2. Stace-Smith (1966). Extract each 100 g infected cucumber tissue in 150 ml 0.5 M borate buffer, pH 6.7. Squeeze extract through cheesecloth, freeze overnight, thaw, and centrifuge at low speed. Add granular ammonium sulphate, 15 g/100 ml extract, stir overnight and centrifuge at low speed. Concentrate the supernatant fluid by two cycles of high- and low-speed centrifugation, resuspending the pellets obtained at high speed in 0.01 M versene buffer, pH 7.0. Subject the final product to sucrose density gradient centrifugation. Yield is 10-20 mg/kg of infected leaves.

Properties of Particles

Purified preparations contain two major classes of particles, empty protein shells without RNA (T) and the infective nucleoprotein (B). The two classes of particle are serologically indistinguishable; only the B particles are infective (Stace-Smith, 1966).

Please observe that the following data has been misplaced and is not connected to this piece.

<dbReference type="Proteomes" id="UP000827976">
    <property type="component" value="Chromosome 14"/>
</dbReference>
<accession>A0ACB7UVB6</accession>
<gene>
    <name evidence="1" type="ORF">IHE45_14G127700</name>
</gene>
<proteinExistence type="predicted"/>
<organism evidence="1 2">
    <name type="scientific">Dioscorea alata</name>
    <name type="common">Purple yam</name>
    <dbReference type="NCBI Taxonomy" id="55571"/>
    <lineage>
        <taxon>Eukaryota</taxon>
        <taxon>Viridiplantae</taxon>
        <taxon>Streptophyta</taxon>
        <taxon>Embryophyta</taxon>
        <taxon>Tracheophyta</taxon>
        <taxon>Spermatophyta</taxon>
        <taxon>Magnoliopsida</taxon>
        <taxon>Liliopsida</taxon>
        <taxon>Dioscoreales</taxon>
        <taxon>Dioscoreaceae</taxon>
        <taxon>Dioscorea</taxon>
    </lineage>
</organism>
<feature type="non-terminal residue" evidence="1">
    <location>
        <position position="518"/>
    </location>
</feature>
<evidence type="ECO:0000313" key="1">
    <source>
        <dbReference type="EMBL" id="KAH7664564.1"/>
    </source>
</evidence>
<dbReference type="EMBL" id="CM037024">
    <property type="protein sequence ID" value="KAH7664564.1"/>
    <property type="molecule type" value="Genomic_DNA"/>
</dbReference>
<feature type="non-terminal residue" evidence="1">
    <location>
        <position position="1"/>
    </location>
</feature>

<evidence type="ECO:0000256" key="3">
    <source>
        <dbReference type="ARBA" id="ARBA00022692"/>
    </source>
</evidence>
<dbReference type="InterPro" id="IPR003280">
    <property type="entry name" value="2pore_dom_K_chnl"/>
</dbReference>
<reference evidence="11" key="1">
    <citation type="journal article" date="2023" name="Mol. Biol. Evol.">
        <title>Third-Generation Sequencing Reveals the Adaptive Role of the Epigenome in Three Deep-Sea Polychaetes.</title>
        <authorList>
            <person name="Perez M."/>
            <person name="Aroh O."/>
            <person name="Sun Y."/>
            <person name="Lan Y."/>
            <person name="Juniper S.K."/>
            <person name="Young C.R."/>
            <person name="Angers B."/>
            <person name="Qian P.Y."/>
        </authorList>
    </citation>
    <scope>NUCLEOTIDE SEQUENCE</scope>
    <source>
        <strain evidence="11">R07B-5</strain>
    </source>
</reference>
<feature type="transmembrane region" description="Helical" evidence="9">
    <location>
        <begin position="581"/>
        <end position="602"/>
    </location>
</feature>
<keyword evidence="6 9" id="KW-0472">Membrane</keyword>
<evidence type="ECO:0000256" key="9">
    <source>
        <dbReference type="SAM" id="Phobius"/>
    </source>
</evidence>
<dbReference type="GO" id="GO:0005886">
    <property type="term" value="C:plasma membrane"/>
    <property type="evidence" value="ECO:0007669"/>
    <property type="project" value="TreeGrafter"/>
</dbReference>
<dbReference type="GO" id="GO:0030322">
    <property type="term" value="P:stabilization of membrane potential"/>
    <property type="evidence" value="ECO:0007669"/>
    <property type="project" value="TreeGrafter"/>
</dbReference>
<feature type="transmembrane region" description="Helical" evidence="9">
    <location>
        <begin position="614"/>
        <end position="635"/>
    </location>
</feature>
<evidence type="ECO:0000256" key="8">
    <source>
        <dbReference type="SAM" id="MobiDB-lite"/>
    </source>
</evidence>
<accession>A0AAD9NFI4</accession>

Sedimentation coefficients (s20,w) at infinite dilution (svedbergs): 53 (T), 126-128 (B).

Molecular weights (daltons): About 3.2 x 106 (T), 5.5 x 106 (B).

Isoelectric point: c. pH 5.1.

Electrophoretic mobility: -2.60 x 10-5 cm2 volt-1 sec-1 in 0.1 ionic strength phosphate buffer, pH 7.38; or 1.59 x 10-5 cm2 volt-1 sec-1 at pH 6.55 (B and T).

A260/A280: about 1.05 (T), 1.8 (B).

Absorbance at 260 nm (1 mg/ml, 1 cm light path): about 10.0 (B).

Particle Structure

Particles are isometric, about 28 nm in diameter (Fig. 3). They disintegrate somewhat when mounted in phosphotungstate for electron microscopy. They are penetrated by phosphotungstate and contrast poorly.

Particle Composition

RNA: Only the 126 S particle contains RNA. Molecular weight about 2.3 x 106. Molar percentages of nucleotides: G 26; A 23; C 22; U 29. RNA is about 40% of the particle weight (Tremaine & Stace-Smith, 1968).

Protein: About 60% of particle weight. For amino acid composition, see Tremaine & Stace-Smith (1968).

Relations with Cells and Tissues

Particles thought to be those of tomato ringspot virus were observed in low concentration in the cytoplasm and plasmodesmata of infected leaf tissue of Datura stramonium (de Zoeten & Gaard, 1969).